Issue of June 10 – June 23, 2007
From Michelangelo to Rembrandt, from the ancients to the moderns, artists have used their gifts to express the divine. That tradition has lasted for millennia, and continues into the present. Its legacy is visible in the churches and chapels of the Archdiocese of Chicago, which-while not winning the fame of the Sistine Chapel-offer worshippers an opportunity to enter into the mystery of God and faith with a variety of works.
Twanna Bolling has long felt a call from God. She considered religious life, both contemplative and active, but that was not the perfect fit. Bolling was called to a more unusual vocation—life as a consecrated virgin. On June 2, Cardinal George celebrated the consecration of Bolling as a Virgin Living in the World at the Monastery of the Holy Cross. Years ago, Bolling began to discern if she was being called to contemplative religious life. “There was a lot there that made sense and was me,” she said. “But there was enough there that I thought, uh-uh, this isn’t me.”
It was like a wedding Mass. The bride was nervous, waiting outside the open doors of the Monastery of the Holy Cross at 3 p.m. June 2. Her attendants fussed with her white floor length gown, lovingly sewn by an aunt. Relatives and friends sat anxiously in the small gothic church, sans air conditioning, as a string quartet played a Haydn Opus. But it wasn’t your typical wedding. The bride, Twanna Patrice Bolling, didn’t wear a veil—no one would “give her away”—and she was waiting for Cardinal George, who would officiate at her consecration ceremony of a virgin living in the world.
Jamie Kuzniar, a counselor at Guerin College Preparatory High School in River Grove, knew the statistics. On an average weekend, 138 people across the nation are killed in alcohol- or drug-related car crashes. She did not want one of Guerin’s students to be part of those statistics on any weekend. But homecoming, prom and graduation weekends were particular times of temptation. Kuzniar spent about 100 hours researching possible programs that would make an impact on students and discourage them from making destructive decisions.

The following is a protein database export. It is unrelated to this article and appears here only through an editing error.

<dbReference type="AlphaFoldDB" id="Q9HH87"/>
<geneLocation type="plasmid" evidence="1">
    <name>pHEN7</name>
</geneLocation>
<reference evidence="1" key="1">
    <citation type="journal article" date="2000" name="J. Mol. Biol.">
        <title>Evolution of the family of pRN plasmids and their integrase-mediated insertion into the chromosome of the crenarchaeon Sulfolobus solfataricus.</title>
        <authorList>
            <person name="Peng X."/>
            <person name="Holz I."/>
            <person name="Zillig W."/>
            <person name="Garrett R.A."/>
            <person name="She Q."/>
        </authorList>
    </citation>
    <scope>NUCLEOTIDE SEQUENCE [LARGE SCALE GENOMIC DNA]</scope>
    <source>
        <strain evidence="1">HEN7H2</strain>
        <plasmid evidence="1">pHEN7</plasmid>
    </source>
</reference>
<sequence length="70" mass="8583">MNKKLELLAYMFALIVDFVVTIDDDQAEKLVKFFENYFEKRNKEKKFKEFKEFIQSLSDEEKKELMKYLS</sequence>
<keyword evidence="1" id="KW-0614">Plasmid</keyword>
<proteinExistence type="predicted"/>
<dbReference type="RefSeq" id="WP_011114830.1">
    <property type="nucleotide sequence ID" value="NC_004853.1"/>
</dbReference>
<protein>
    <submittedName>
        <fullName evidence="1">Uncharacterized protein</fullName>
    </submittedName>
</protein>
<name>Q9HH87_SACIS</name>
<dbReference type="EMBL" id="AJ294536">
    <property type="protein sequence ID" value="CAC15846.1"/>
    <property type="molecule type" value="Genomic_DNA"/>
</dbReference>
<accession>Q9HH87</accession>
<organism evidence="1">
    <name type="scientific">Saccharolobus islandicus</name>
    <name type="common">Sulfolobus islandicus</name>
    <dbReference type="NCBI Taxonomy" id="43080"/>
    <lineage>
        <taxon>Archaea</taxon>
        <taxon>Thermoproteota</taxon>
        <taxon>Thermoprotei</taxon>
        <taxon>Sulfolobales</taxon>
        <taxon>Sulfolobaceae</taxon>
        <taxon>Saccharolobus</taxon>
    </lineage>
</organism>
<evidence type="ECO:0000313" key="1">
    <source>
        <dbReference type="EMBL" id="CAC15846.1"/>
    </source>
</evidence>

All 217 Catholic elementary schools in the Archdiocese of Chicago will remain open for the 2007-08 school year. The May 22 announcement stated that no schools would close or be consolidated for the first time in 45 years. The only Catholic high school to close is Archbishop Quigley Preparatory Seminary. The closure of the high school seminary was announced in September.
Laurel wreaths— Fr. Jim Keating of St. Michael’s Church (South Shore), received an Honorary Alumnus Award from Annunciata Parish (E. 111th St.) “for dedicated service to the East Side Community.” . . . Father Tom Dore of St. Giles Parish (Oak Park) completed his 24th annual “Chicago on Foot Tour.” Sounds easy, but he does it the hard way: with the whole 8th grade class (60 kids) from St. Giles School…
We had two graduations to go to this year. One was my nephew’s college graduation— the first of his generation in our family. We made the road trip to Peoria with Tony’s parents—Matt’s grandparents—and enjoyed his hospitality at a backyard barbecue the evening before the big event. The other was a more intimate affair, Frank’s kindergarten graduation.
Ed Kantowicz is no stranger to Chicago history, or to the Catholic Church in Chicago, with all its parishes and people. Kantowicz, who has written extensively on local topics over decades, wrote the book on Cardinal George Mundelein, “Corporation Sole.” So when the director of the Archdiocese of Chicago’s Archives and Records Office, John “Jac” Treanor, wanted to do a coffee-table book on the history of the archdiocese and its parishes, he called on Kantowicz…
There has always been an “immigrant spirit” at St. Paul’s. Founded for Slovak families in the southeast section of Chicago Heights, it struggled to exist. Eventually they named it for a priest in Wisconsin who encouraged their efforts to have a parish of their own. Today’s simple brick church and hall, built in 1929, is again home to newcomers, mostly young Mexican families—over 300 baptisms yearly and 400 kids in religious education.